This can disorientate the dog so that it doesn’t associate the shock with the desired effect. Such confusion is obviously counterproductive. For instance, your dog won’t come when you call him and pays you no attention, so you click the remote. He may well associate the pain with being called, so every time you call him you provoke a nervous or aggressive reaction, depending on the dog’s temperament. If the dog has a naturally aggressive nature he may attack you, because he sees you as the source of his discomfort and the fear that you are hostile to him. If the dog has a nervous disposition and doesn’t realize why he is being punished, this will only make him worse. That’s the case for the prosecution. There will be many people who claim that one of these collars has saved their dog’s life. They cite cases, where a normally obedient dog has one undesirable trait which cannot be controlled, such as chasing cars or bikes or worrying farm animals.
Although books/videos tend to be the least expensive technique, they require a lot of time, and in these days, very rarely does anyone have the time to spend countless weeks in teaching a dog simple commands like sit, heel, etc, let alone anything more advanced, and as everyone knows, time is money. Providing that necessary time to train a dog using orthodox methods usually referenced from books/videos requires eliminating that time from sometimes more important tasks such as work, or family time. On the other hand, sending a dog or a puppy to an obedience school quite often requires the same amount of investment as a training collar. Not to mention that that dog will not be trained by the owner, but by someone else which often the dog will not be able to refer back to the owner. Even choosing obedience schools where the owner takes part in the training, again that can get expensive and time-consuming.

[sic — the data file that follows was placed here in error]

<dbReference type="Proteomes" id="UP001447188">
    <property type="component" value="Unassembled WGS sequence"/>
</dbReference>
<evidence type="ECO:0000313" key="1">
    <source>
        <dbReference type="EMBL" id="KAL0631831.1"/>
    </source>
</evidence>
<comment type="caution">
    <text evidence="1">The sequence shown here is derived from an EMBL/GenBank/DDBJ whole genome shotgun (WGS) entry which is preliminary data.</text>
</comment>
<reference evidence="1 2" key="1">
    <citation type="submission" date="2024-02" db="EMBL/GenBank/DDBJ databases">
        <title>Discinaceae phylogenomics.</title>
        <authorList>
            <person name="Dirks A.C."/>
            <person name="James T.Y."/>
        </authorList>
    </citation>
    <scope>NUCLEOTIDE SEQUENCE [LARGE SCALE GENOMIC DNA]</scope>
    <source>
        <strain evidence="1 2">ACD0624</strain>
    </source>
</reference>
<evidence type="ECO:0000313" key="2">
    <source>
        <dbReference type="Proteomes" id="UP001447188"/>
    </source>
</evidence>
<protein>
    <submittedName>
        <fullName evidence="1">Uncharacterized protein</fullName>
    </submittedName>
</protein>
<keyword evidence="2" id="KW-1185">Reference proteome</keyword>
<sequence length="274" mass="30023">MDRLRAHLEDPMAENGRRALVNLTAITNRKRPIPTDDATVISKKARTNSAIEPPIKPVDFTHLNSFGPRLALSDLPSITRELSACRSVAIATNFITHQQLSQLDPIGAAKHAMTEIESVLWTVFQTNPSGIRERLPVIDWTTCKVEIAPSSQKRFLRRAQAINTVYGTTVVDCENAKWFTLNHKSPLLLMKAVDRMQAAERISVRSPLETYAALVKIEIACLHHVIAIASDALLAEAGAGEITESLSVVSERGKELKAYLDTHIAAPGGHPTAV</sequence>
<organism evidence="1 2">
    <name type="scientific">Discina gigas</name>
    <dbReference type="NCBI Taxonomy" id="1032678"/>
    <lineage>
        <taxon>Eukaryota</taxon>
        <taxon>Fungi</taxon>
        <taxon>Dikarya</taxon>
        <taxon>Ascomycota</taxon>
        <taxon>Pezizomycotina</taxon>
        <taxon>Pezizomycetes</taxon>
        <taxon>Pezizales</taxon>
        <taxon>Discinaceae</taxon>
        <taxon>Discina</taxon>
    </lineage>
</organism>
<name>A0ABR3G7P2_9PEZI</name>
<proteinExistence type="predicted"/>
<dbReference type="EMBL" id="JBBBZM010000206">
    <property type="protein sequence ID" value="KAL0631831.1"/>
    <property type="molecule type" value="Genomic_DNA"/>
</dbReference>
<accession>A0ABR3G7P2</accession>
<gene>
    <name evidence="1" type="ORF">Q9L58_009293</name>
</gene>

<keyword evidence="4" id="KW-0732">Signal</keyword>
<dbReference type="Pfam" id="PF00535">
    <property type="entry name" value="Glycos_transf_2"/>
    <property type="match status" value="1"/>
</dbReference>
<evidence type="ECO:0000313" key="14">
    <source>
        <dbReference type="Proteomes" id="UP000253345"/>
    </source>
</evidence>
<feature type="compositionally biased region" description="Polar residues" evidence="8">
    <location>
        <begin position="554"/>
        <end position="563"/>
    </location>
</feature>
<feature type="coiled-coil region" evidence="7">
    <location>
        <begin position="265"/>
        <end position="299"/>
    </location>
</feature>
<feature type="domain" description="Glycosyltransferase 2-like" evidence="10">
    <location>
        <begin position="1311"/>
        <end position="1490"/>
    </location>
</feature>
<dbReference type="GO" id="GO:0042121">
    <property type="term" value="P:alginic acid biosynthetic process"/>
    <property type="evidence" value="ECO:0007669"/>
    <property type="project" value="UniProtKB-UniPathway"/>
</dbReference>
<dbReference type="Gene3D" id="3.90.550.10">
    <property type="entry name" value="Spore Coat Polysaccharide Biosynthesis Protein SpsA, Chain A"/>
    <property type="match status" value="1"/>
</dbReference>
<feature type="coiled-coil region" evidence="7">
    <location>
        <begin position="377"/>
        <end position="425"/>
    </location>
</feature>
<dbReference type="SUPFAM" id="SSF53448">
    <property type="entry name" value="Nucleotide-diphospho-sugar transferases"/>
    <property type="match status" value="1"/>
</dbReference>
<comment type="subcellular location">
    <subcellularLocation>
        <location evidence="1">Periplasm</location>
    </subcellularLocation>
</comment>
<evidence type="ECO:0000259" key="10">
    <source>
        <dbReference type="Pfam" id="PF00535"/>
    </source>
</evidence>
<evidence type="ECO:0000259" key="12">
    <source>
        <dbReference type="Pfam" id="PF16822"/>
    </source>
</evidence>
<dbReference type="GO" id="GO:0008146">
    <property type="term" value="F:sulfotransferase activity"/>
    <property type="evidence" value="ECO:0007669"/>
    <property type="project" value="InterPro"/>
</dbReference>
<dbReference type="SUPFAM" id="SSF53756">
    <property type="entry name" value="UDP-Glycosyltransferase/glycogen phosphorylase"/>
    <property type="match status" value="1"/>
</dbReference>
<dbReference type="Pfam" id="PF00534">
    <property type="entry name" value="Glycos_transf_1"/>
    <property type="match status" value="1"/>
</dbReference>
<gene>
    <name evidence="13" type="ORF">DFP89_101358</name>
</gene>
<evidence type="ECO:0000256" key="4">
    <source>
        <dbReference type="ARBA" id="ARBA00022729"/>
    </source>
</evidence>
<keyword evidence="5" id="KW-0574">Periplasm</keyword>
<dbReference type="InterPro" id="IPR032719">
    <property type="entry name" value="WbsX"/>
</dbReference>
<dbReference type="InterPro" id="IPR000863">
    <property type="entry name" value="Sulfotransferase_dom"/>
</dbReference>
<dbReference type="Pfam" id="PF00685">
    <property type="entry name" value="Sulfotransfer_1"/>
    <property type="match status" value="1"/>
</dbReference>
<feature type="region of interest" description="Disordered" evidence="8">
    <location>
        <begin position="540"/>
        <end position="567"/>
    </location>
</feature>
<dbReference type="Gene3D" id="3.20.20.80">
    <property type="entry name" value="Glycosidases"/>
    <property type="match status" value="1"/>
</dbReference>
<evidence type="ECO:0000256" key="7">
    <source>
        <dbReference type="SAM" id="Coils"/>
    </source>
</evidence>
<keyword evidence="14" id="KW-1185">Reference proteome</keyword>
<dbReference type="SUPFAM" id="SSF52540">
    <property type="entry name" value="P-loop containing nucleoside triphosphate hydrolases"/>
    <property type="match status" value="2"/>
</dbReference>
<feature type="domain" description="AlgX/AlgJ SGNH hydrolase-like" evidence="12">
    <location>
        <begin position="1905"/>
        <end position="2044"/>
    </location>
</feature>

It is a much more complicated design and can actually interfere with its intended purpose. This type of dog training collar has been known to cause neck and spinal injuries to a struggling dog. There is another type of dog training collar that tends to look scary. The prong collar is extremely effective for controlling large, thick-necked dogs, but not for the dog who is going to yank your arm. This device almost looks like some medieval torture device where the prong’s purpose is to pinch the dog’s neck by applying mild pressure. It will not do your dog any harm as the pressure is mild and does not hurt. It merely urges your dog in the right direction. This type of device is not recommended for dogs that pull on the leash steadily as it is merely a correction device and not a constant collar. You must have it fitted properly, but like any tools, it can harm your pet if not used correctly. If you are a new dog owner, this type of dog training collar is not recommended unless extensive studying is done on its use. You should also consult a veterinarian prior to fitting it to your pet. Finally, an old standby called the choke chain is not for the novice as this type of device comes in dead last. When it comes to selecting the right dog training collar for your pet, there have been numerous studies that have shown extensive neck injuries to dogs with this type of collar. It is not recommended unless you are an experienced trainer. When it comes to dog training collars, use a little bit of common sense and gain some knowledge on their proper use. You and your pet will be a lot happier for it!